We had a pretty big week at our house. Actually it was just one day of the week, and a small part of that day, about one second long … but that one second made the whole week. It was a Movie Moment.
A Movie Moment is when you very briefly get to star in your own movie. It’s when something occurs that is so utterly perfect or fateful or cliché or tragic, it feels scripted. You almost expect to hear “Aaannnnd … Cut!”
These moments are best when they impart some deep meaning to your life. If life just picks up where it left off, you still feel pretty important and universal — after all, you did just star in a movie — but you’re not really a changed man. You’re just very pleased with yourself.
Well, our moment had deep, profound significance for me.
Ours is the kind of household that cares — rather too much, perhaps — about recycling. To that end, we’ve discovered a marvelous online community called the Freecycle Network. It’s simple and brilliant: instead of tossing something away, one first posts it on a list service to see if someone else wants it; if she does, it’s hers. These objects can be anything, from frying pans to computers to food to dirt. It’s the world’s biggest junk pile, and like any junk pile, you find the occasional, slightly battered gold nugget. There’s also the obvious environmental benefit of passing this stuff on to new owners instead of sending it to a landfill; plus, the original owner avoids any potential effort or fees involved with disposal. Everybody wins.
My wife, an intrepid Freecyclist, recently tracked down an ancient air conditioner. We dutifully rescued it from eternal decomposition in some scrapyard, hauled it home and dragged it upstairs and put it in the window and plugged it in and it works — well, it groans to life and dims all the lights in the building and produces a small trickle of cool air. But in a wintry economic climate (and a stifling meteorological one), free A/C is not to be scoffed at.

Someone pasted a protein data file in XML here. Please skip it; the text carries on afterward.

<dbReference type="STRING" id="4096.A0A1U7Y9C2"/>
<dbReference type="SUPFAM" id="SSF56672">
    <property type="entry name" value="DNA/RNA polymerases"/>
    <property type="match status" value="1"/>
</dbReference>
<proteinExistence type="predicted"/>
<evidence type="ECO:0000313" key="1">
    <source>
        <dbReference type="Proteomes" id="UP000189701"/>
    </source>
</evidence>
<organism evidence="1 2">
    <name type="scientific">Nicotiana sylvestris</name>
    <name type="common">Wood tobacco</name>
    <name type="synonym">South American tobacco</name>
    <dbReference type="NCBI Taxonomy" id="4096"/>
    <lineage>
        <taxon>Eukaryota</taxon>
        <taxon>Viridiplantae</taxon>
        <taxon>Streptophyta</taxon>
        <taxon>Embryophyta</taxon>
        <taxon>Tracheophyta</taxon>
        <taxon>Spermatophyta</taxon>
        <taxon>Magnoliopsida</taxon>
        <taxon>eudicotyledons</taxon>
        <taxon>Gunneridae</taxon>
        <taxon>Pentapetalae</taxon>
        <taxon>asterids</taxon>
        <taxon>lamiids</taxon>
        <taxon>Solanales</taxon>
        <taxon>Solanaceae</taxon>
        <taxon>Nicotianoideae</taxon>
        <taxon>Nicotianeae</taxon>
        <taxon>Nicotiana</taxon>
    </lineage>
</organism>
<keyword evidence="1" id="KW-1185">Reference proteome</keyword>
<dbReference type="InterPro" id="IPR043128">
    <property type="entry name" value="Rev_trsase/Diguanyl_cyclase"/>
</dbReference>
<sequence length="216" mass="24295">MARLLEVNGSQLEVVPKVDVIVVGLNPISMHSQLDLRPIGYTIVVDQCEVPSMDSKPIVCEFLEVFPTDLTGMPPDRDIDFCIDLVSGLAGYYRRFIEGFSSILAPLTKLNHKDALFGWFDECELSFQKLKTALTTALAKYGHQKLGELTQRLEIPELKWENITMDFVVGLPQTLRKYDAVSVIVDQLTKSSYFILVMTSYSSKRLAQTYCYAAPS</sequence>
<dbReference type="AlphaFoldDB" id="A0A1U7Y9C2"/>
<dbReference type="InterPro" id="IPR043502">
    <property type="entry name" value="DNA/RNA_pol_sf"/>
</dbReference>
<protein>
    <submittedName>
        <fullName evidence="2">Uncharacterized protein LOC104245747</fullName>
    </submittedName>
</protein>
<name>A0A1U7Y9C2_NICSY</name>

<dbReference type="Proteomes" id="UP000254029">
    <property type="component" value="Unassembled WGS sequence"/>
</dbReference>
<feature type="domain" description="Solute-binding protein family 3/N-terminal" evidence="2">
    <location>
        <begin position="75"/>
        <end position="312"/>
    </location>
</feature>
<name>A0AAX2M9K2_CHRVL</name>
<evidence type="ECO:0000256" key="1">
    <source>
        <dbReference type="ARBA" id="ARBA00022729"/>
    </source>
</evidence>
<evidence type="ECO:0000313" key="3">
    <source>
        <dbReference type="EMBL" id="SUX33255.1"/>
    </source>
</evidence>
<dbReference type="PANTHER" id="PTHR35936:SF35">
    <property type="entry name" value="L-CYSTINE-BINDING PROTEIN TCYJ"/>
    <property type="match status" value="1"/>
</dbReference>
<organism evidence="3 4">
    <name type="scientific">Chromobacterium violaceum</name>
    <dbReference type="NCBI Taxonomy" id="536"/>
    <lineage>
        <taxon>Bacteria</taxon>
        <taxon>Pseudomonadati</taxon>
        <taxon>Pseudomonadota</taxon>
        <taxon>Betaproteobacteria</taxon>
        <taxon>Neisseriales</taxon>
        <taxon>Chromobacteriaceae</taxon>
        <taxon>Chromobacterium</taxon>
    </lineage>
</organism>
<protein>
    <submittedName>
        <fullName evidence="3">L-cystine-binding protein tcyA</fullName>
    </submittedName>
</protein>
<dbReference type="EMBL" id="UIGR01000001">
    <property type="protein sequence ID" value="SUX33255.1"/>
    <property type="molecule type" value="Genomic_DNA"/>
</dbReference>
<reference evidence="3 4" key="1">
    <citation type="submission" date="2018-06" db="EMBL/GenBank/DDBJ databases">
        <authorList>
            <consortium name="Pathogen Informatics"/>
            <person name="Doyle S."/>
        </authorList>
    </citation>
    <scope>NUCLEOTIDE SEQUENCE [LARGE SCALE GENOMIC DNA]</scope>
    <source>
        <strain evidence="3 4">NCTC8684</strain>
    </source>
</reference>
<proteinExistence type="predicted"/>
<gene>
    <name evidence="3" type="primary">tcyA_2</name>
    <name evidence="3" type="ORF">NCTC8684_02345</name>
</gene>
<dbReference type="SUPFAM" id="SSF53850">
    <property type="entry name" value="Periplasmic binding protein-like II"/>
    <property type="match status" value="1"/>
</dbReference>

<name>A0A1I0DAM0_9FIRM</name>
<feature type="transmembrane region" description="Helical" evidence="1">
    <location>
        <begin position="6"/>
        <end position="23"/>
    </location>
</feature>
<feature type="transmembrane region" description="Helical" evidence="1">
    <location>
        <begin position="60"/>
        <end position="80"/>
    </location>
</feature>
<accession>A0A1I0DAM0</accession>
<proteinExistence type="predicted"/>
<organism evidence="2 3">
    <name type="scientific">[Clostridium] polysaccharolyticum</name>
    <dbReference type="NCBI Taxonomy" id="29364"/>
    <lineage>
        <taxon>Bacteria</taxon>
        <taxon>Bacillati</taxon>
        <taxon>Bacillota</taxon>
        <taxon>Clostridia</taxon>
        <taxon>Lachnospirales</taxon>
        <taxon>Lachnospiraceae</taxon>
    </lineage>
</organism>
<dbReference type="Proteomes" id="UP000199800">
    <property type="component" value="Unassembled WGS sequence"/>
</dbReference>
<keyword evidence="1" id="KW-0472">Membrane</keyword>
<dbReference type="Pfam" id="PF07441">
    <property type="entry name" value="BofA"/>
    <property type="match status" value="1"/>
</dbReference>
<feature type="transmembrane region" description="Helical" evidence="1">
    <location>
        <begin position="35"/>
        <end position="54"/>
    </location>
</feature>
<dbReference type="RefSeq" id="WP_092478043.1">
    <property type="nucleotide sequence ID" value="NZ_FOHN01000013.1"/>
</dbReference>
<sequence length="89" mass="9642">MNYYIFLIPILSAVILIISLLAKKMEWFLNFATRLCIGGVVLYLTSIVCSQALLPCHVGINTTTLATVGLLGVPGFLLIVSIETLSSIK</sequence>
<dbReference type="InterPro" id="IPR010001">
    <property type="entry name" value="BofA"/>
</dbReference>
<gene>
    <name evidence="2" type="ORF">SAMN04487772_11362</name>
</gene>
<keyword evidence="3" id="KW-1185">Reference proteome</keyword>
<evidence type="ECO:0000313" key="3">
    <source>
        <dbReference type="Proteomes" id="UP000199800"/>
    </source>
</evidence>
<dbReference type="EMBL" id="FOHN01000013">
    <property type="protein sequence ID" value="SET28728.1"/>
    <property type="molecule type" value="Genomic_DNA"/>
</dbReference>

It is a Fedders. (Yeah, I haven’t either.) Their motto is, “There’s Nothing Finer Than Fedders.” It is brown. It is ugly. It is absurdly heavy. I don’t know when it was manufactured, but when was the last time you saw a brown air conditioner, the late 1980s? If it were a car, it would be a Ford Crown Victoria station wagon, or just something big, heavy and unpredictable.
This summer, we’ve been using our air conditioner more often, just like you. For various reasons, we decided a few weeks ago to move it from the bedroom to the living room. Then, last night, we decided to move it back.
It was a dark and stormy night.
I’m not kidding; when we get that sucker back inside, it’s soaked. “Slippery when wet,” I quip, puffing and stumbling across the floor and back into the bedroom, where I deposit it, along with a few well-chosen oaths, on the windowsill. We begin edging it back out over nothingness. Soon, the Crucial Moment arrives: as the hindquarters of the unit gradually project out into space, one must lift its front bottom lip over the lip of the windowsill; having done so, one must then support the infernal weight of the unit while one’s boon companion carefully but quickly lowers (quickly, quickly, for crying out loud) the window with the object of trapping the upper lip of the A/C unit against the bottom of the window (Figure 1). Then, all being well, everyone exhales with relief and steps back to admire the dubious physics of an inch of plastic molding preventing a huge leaden beast machine from jumping to a watery oblivion.
Sadly, all was not well.